Message

So, What Now?

You make known to me the path of life; you will fill me with joy
in your presence, with eternal pleasures at your right hand.
     — Psalm 16:11
 
What does the church look like once Easter is over?
Once the alleluias have faded, the lilies begin to wilt, and the
congregation settles back into normal routine with attendance, this
triumphant holy day proclaiming the profound good news of Jesus’
resurrection can result in people exhausted, as though our worship and
celebration was what brought Jesus up out of that tomb.
What follows after the conclusion of Resurrection Sunday should be a
season of celebration, not a resting period. In all those sermons
preached all over the world about death not being the end, beginnings
and not endings, where is the integrity of our message if we settle back
into routine and the Sundays to follow just become normal?
Jesus is alive and among his own followers again, continuing to instill
within them life-giving peace, challenging them to take up their
responsibilities. Christ is risen! He is risen, indeed!
 
But, it is not over.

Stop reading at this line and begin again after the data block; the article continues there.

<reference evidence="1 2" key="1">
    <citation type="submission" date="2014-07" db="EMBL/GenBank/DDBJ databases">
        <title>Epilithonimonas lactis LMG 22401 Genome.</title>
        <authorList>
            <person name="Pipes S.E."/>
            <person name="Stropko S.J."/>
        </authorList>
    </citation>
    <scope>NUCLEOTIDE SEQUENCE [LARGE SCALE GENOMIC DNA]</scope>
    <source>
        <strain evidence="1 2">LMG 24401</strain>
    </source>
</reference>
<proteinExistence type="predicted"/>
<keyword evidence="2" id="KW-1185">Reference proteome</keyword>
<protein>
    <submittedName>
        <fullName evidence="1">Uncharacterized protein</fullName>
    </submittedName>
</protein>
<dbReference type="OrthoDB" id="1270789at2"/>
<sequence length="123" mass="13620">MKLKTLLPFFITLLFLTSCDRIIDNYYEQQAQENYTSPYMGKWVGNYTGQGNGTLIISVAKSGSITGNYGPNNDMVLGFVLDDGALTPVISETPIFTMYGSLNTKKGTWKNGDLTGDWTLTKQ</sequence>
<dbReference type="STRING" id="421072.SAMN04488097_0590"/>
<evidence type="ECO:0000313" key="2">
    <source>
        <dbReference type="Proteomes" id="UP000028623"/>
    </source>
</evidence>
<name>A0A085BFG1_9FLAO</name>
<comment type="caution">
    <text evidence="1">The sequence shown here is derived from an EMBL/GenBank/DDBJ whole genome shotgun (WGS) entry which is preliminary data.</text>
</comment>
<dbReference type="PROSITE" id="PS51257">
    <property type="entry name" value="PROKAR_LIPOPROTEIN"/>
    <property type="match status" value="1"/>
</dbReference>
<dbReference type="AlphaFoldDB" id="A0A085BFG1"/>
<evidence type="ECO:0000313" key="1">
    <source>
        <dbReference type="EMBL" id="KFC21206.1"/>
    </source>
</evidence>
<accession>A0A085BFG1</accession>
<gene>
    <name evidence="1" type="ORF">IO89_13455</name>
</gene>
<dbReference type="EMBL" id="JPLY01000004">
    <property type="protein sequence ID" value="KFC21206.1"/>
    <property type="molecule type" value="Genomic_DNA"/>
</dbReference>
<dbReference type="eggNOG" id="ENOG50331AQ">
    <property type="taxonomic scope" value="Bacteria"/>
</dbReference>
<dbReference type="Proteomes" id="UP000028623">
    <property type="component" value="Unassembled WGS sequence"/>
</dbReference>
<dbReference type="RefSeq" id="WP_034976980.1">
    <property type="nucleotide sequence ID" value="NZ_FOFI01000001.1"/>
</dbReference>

This Psalm expresses confidence and trust that grounds our worship
and study in God’s presence any day of the year. Its gratitude and
rejoicing lifts the entire self to see that path of life beyond death. It
gives voice to the experience of being held in God’s hands, secure in
the belief that God is with us in every circumstance providing
protection and refuge. This psalm makes a formal appearance in the
life of the church when Peter cites it during the first Pentecost sermon
in Acts 2:22-28.  “You are my Lord … You show me the path of life.”
 
This is the basis for our post-Easter journey. In Easter, we are given the ability to see
the life-giving, life-transforming presence of God and the fullness of
joy. This Psalm reminds us that after the celebration of Easter, that
where there is resurrection, there is life, life continued in the presence
of God.
 
     —Trent Sessoms